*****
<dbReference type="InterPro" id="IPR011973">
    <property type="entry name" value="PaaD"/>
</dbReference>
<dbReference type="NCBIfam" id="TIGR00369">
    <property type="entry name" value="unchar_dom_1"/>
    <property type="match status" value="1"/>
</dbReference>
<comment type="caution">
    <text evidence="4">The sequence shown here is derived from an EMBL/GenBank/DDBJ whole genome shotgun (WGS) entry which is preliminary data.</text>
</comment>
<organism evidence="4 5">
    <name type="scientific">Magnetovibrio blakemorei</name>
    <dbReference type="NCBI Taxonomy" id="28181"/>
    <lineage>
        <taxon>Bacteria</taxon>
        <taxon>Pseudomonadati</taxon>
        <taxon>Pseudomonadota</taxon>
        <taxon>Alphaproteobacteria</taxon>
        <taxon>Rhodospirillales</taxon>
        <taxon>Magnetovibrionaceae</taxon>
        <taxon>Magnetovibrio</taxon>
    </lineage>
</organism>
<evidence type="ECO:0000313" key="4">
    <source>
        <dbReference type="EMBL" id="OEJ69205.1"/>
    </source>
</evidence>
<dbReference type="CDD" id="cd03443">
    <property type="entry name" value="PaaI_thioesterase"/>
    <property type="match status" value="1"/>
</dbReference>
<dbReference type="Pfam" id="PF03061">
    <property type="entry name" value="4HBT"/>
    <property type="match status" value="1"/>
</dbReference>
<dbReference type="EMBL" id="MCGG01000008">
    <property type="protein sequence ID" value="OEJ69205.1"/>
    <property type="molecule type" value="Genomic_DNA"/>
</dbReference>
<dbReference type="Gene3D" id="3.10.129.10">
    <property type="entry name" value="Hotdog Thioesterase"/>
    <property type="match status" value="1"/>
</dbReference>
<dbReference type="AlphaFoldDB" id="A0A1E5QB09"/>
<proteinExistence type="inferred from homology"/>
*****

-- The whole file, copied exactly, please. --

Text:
<dbReference type="InterPro" id="IPR011973">
    <property type="entry name" value="PaaD"/>
</dbReference>
<dbReference type="NCBIfam" id="TIGR00369">
    <property type="entry name" value="unchar_dom_1"/>
    <property type="match status" value="1"/>
</dbReference>
<comment type="caution">
    <text evidence="4">The sequence shown here is derived from an EMBL/GenBank/DDBJ whole genome shotgun (WGS) entry which is preliminary data.</text>
</comment>
<organism evidence="4 5">
    <name type="scientific">Magnetovibrio blakemorei</name>
    <dbReference type="NCBI Taxonomy" id="28181"/>
    <lineage>
        <taxon>Bacteria</taxon>
        <taxon>Pseudomonadati</taxon>
        <taxon>Pseudomonadota</taxon>
        <taxon>Alphaproteobacteria</taxon>
        <taxon>Rhodospirillales</taxon>
        <taxon>Magnetovibrionaceae</taxon>
        <taxon>Magnetovibrio</taxon>
    </lineage>
</organism>
<evidence type="ECO:0000313" key="4">
    <source>
        <dbReference type="EMBL" id="OEJ69205.1"/>
    </source>
</evidence>
<dbReference type="CDD" id="cd03443">
    <property type="entry name" value="PaaI_thioesterase"/>
    <property type="match status" value="1"/>
</dbReference>
<dbReference type="Pfam" id="PF03061">
    <property type="entry name" value="4HBT"/>
    <property type="match status" value="1"/>
</dbReference>
<dbReference type="EMBL" id="MCGG01000008">
    <property type="protein sequence ID" value="OEJ69205.1"/>
    <property type="molecule type" value="Genomic_DNA"/>
</dbReference>
<dbReference type="Gene3D" id="3.10.129.10">
    <property type="entry name" value="Hotdog Thioesterase"/>
    <property type="match status" value="1"/>
</dbReference>
<dbReference type="AlphaFoldDB" id="A0A1E5QB09"/>
<proteinExistence type="inferred from homology"/>